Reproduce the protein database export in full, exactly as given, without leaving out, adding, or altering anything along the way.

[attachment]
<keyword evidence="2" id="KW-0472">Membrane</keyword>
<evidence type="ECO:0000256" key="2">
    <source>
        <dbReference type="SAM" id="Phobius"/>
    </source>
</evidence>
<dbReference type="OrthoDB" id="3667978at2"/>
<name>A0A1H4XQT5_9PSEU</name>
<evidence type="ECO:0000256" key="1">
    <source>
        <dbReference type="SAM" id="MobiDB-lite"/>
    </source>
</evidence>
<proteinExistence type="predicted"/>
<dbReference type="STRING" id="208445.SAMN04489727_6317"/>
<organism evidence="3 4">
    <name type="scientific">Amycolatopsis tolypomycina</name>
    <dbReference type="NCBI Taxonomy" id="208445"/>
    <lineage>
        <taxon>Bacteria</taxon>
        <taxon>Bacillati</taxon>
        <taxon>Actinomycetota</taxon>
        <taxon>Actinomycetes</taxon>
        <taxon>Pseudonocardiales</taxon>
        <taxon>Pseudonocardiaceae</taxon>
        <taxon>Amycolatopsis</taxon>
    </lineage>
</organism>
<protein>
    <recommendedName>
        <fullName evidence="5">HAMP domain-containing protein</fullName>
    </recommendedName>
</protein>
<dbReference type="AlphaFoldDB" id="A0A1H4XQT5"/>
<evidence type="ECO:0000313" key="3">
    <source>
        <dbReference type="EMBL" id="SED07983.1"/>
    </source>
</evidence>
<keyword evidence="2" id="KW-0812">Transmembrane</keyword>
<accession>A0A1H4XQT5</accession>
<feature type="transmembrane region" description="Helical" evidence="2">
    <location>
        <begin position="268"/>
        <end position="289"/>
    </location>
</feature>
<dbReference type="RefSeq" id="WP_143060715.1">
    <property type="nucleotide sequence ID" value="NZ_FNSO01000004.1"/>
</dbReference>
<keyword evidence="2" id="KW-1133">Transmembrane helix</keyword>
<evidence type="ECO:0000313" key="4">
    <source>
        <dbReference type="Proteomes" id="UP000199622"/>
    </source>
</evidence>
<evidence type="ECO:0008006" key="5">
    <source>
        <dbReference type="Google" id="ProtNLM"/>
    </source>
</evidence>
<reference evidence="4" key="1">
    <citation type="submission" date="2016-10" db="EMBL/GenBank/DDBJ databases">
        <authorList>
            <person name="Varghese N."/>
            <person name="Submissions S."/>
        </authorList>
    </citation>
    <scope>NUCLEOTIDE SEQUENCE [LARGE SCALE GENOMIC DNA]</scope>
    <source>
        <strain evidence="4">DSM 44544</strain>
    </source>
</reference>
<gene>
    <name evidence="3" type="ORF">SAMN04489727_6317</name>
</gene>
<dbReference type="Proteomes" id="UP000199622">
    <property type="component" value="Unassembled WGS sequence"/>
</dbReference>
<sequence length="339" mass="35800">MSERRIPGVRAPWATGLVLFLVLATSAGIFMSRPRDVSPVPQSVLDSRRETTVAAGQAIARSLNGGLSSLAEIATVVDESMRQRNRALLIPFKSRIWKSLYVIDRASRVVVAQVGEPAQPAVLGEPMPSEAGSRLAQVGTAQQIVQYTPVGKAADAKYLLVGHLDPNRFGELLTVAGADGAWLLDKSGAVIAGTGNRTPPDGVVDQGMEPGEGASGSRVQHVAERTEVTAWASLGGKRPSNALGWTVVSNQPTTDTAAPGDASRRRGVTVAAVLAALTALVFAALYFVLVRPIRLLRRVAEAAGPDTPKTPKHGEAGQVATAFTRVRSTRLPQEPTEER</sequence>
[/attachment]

<keyword evidence="2" id="KW-0472">Membrane</keyword>
<evidence type="ECO:0000256" key="2">
    <source>
        <dbReference type="SAM" id="Phobius"/>
    </source>
</evidence>
<dbReference type="OrthoDB" id="3667978at2"/>
<name>A0A1H4XQT5_9PSEU</name>
<evidence type="ECO:0000256" key="1">
    <source>
        <dbReference type="SAM" id="MobiDB-lite"/>
    </source>
</evidence>
<proteinExistence type="predicted"/>
<dbReference type="STRING" id="208445.SAMN04489727_6317"/>
<organism evidence="3 4">
    <name type="scientific">Amycolatopsis tolypomycina</name>
    <dbReference type="NCBI Taxonomy" id="208445"/>
    <lineage>
        <taxon>Bacteria</taxon>
        <taxon>Bacillati</taxon>
        <taxon>Actinomycetota</taxon>
        <taxon>Actinomycetes</taxon>
        <taxon>Pseudonocardiales</taxon>
        <taxon>Pseudonocardiaceae</taxon>
        <taxon>Amycolatopsis</taxon>
    </lineage>
</organism>
<protein>
    <recommendedName>
        <fullName evidence="5">HAMP domain-containing protein</fullName>
    </recommendedName>
</protein>
<dbReference type="AlphaFoldDB" id="A0A1H4XQT5"/>
<evidence type="ECO:0000313" key="3">
    <source>
        <dbReference type="EMBL" id="SED07983.1"/>
    </source>
</evidence>
<keyword evidence="2" id="KW-0812">Transmembrane</keyword>
<accession>A0A1H4XQT5</accession>
<feature type="transmembrane region" description="Helical" evidence="2">
    <location>
        <begin position="268"/>
        <end position="289"/>
    </location>
</feature>
<dbReference type="RefSeq" id="WP_143060715.1">
    <property type="nucleotide sequence ID" value="NZ_FNSO01000004.1"/>
</dbReference>
<keyword evidence="2" id="KW-1133">Transmembrane helix</keyword>
<evidence type="ECO:0000313" key="4">
    <source>
        <dbReference type="Proteomes" id="UP000199622"/>
    </source>
</evidence>
<evidence type="ECO:0008006" key="5">
    <source>
        <dbReference type="Google" id="ProtNLM"/>
    </source>
</evidence>
<reference evidence="4" key="1">
    <citation type="submission" date="2016-10" db="EMBL/GenBank/DDBJ databases">
        <authorList>
            <person name="Varghese N."/>
            <person name="Submissions S."/>
        </authorList>
    </citation>
    <scope>NUCLEOTIDE SEQUENCE [LARGE SCALE GENOMIC DNA]</scope>
    <source>
        <strain evidence="4">DSM 44544</strain>
    </source>
</reference>
<gene>
    <name evidence="3" type="ORF">SAMN04489727_6317</name>
</gene>
<dbReference type="Proteomes" id="UP000199622">
    <property type="component" value="Unassembled WGS sequence"/>
</dbReference>
<sequence length="339" mass="35800">MSERRIPGVRAPWATGLVLFLVLATSAGIFMSRPRDVSPVPQSVLDSRRETTVAAGQAIARSLNGGLSSLAEIATVVDESMRQRNRALLIPFKSRIWKSLYVIDRASRVVVAQVGEPAQPAVLGEPMPSEAGSRLAQVGTAQQIVQYTPVGKAADAKYLLVGHLDPNRFGELLTVAGADGAWLLDKSGAVIAGTGNRTPPDGVVDQGMEPGEGASGSRVQHVAERTEVTAWASLGGKRPSNALGWTVVSNQPTTDTAAPGDASRRRGVTVAAVLAALTALVFAALYFVLVRPIRLLRRVAEAAGPDTPKTPKHGEAGQVATAFTRVRSTRLPQEPTEER</sequence>